“Starstruck”: How vapid celebrity took over the world

Paris Hilton
Cover of Paris Hilton
‘Over the past decade, “celebrity” has undergone a massive transformation: The rise of reality television, the Internet and social networking have meant that more people are becoming famous, for shorter periods of time, for doing less than ever before. Two decades ago, it would have been unthinkable that a woman like Snooki — a woman of no discernible talent or taste — could become a household name. And yet, there she is, waving for the camera and launching her own personalized slipper line.

As Elizabeth Currid-Halkett explains in her fascinating, well-researched new book, Starstruck: The Business of Celebrity, recent developments in the celebrity industry can tell us a great deal about our changing global culture. In an era in which more and more people are feeling alienated from their peers, stars give us a common language and allow a greater degree of social cohesion. They also fuel enormous industries — celebrity-driven occupations generate $1.5 billion in salary in Los Angeles alone. Elsewhere in the book, Currid-Halkett, the author of The Warhol Economy and an assistant professor at the University of Southern California, uses party photographs and Google to draw fascinating conclusions about the geography and social stratification of the celebrity world (Note to Angelina Jolie: Getting photographed in Las Vegas might actually hurt your fame).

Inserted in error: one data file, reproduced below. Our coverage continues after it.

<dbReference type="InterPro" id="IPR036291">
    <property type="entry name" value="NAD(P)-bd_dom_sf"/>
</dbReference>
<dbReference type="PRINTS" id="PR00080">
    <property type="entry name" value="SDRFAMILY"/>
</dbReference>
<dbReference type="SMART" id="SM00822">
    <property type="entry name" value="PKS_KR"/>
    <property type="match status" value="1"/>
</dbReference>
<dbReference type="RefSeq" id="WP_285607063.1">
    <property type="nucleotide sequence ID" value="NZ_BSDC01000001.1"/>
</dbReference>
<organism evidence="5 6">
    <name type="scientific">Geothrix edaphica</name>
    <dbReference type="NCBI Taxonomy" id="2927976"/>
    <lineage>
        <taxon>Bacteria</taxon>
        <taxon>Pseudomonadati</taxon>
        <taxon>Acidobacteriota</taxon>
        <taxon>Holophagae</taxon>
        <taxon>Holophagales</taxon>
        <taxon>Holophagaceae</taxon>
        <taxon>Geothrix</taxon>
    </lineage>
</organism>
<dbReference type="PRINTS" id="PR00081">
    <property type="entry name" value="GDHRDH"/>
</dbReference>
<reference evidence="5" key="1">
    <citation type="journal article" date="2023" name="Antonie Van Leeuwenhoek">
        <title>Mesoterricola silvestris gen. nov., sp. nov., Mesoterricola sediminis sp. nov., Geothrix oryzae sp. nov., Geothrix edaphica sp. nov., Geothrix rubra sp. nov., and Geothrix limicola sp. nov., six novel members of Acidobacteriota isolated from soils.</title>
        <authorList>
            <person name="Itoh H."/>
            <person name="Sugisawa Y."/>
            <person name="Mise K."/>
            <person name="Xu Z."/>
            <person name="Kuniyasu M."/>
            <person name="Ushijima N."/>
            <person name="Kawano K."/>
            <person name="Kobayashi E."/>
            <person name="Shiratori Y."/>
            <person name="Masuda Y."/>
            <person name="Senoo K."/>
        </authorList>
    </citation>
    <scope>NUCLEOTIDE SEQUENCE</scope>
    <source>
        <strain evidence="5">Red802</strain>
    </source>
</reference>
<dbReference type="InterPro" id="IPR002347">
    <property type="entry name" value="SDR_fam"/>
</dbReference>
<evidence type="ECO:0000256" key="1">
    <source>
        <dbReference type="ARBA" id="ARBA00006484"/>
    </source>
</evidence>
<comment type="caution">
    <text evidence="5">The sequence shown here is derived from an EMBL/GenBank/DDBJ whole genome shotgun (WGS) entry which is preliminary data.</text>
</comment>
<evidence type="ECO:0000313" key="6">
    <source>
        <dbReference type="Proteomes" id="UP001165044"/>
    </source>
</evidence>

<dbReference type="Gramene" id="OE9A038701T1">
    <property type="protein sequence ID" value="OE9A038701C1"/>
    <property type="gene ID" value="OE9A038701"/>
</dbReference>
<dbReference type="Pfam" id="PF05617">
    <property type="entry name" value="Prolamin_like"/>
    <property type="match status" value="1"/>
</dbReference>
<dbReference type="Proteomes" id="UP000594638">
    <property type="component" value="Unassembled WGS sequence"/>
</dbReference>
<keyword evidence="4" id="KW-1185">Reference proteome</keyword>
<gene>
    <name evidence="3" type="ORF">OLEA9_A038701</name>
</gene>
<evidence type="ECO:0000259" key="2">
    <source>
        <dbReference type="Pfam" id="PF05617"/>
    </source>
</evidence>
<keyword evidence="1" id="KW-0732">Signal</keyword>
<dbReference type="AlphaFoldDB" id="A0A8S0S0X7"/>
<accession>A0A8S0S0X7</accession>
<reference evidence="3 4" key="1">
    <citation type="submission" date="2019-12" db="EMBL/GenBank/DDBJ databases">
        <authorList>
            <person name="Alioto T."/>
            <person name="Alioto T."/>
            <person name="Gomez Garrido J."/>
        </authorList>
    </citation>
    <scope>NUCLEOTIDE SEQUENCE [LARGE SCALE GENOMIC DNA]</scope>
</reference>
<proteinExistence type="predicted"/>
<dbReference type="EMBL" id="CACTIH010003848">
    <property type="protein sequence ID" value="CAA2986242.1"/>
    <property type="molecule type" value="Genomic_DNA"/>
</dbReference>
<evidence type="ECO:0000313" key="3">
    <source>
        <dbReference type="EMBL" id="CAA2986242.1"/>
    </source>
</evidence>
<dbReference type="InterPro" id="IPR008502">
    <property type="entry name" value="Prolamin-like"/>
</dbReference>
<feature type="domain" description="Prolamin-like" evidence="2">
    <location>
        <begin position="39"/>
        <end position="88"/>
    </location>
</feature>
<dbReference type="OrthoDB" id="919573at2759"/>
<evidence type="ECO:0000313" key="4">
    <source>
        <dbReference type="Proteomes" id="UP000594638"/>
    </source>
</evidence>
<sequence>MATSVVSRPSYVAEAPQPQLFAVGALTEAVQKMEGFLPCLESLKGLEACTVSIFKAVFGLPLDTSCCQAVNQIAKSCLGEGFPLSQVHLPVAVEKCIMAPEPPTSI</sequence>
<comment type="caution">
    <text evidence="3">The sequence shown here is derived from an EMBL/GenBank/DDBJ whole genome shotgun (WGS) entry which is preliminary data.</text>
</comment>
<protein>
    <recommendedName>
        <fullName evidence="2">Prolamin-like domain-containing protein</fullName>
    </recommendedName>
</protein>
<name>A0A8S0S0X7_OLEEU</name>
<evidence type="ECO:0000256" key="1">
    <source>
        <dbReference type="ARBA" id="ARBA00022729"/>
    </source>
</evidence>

Salon spoke to Currid-Halkett over the phone from Los Angeles, about our changing star culture, our obsession with celebrity minutiae, and why Paris Hilton actually deserves our respect.’ (Salon.com).